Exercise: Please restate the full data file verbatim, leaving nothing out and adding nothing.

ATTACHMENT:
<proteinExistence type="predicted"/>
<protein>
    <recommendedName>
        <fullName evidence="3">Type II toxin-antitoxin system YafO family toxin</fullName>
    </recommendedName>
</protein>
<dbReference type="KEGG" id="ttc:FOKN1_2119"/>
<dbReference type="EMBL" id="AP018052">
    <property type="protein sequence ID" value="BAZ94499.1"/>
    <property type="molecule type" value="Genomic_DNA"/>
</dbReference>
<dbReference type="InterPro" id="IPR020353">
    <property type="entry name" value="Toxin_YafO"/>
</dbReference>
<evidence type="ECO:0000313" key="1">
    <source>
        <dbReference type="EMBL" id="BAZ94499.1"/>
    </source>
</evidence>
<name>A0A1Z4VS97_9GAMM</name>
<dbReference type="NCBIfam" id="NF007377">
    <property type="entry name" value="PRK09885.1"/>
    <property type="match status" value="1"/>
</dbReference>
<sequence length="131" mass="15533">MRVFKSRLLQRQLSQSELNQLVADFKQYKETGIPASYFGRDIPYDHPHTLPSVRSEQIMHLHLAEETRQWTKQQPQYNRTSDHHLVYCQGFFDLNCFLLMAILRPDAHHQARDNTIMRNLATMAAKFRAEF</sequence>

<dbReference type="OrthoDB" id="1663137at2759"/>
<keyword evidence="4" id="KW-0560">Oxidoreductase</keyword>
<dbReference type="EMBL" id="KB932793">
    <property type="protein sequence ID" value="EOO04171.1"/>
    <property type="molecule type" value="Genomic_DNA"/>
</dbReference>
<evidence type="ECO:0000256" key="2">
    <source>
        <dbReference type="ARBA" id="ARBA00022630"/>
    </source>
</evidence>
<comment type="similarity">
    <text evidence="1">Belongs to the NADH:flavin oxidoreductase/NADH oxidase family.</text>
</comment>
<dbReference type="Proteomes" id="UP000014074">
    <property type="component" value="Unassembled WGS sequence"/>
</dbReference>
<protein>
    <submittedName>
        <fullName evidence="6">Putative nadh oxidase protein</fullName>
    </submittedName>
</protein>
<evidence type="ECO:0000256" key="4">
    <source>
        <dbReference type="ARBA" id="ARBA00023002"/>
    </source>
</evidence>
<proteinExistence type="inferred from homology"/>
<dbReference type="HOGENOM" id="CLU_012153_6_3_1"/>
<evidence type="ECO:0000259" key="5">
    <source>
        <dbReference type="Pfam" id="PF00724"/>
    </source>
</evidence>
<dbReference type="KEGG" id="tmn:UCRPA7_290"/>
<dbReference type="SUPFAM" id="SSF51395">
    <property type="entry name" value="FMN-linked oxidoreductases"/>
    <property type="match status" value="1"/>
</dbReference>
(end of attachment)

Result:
<proteinExistence type="predicted"/>
<protein>
    <recommendedName>
        <fullName evidence="3">Type II toxin-antitoxin system YafO family toxin</fullName>
    </recommendedName>
</protein>
<dbReference type="KEGG" id="ttc:FOKN1_2119"/>
<dbReference type="EMBL" id="AP018052">
    <property type="protein sequence ID" value="BAZ94499.1"/>
    <property type="molecule type" value="Genomic_DNA"/>
</dbReference>
<dbReference type="InterPro" id="IPR020353">
    <property type="entry name" value="Toxin_YafO"/>
</dbReference>
<evidence type="ECO:0000313" key="1">
    <source>
        <dbReference type="EMBL" id="BAZ94499.1"/>
    </source>
</evidence>
<name>A0A1Z4VS97_9GAMM</name>
<dbReference type="NCBIfam" id="NF007377">
    <property type="entry name" value="PRK09885.1"/>
    <property type="match status" value="1"/>
</dbReference>
<sequence length="131" mass="15533">MRVFKSRLLQRQLSQSELNQLVADFKQYKETGIPASYFGRDIPYDHPHTLPSVRSEQIMHLHLAEETRQWTKQQPQYNRTSDHHLVYCQGFFDLNCFLLMAILRPDAHHQARDNTIMRNLATMAAKFRAEF</sequence>

<dbReference type="OrthoDB" id="1663137at2759"/>
<keyword evidence="4" id="KW-0560">Oxidoreductase</keyword>
<dbReference type="EMBL" id="KB932793">
    <property type="protein sequence ID" value="EOO04171.1"/>
    <property type="molecule type" value="Genomic_DNA"/>
</dbReference>
<evidence type="ECO:0000256" key="2">
    <source>
        <dbReference type="ARBA" id="ARBA00022630"/>
    </source>
</evidence>
<comment type="similarity">
    <text evidence="1">Belongs to the NADH:flavin oxidoreductase/NADH oxidase family.</text>
</comment>
<dbReference type="Proteomes" id="UP000014074">
    <property type="component" value="Unassembled WGS sequence"/>
</dbReference>
<protein>
    <submittedName>
        <fullName evidence="6">Putative nadh oxidase protein</fullName>
    </submittedName>
</protein>
<evidence type="ECO:0000256" key="4">
    <source>
        <dbReference type="ARBA" id="ARBA00023002"/>
    </source>
</evidence>
<proteinExistence type="inferred from homology"/>
<dbReference type="HOGENOM" id="CLU_012153_6_3_1"/>
<evidence type="ECO:0000259" key="5">
    <source>
        <dbReference type="Pfam" id="PF00724"/>
    </source>
</evidence>
<dbReference type="KEGG" id="tmn:UCRPA7_290"/>
<dbReference type="SUPFAM" id="SSF51395">
    <property type="entry name" value="FMN-linked oxidoreductases"/>
    <property type="match status" value="1"/>
</dbReference>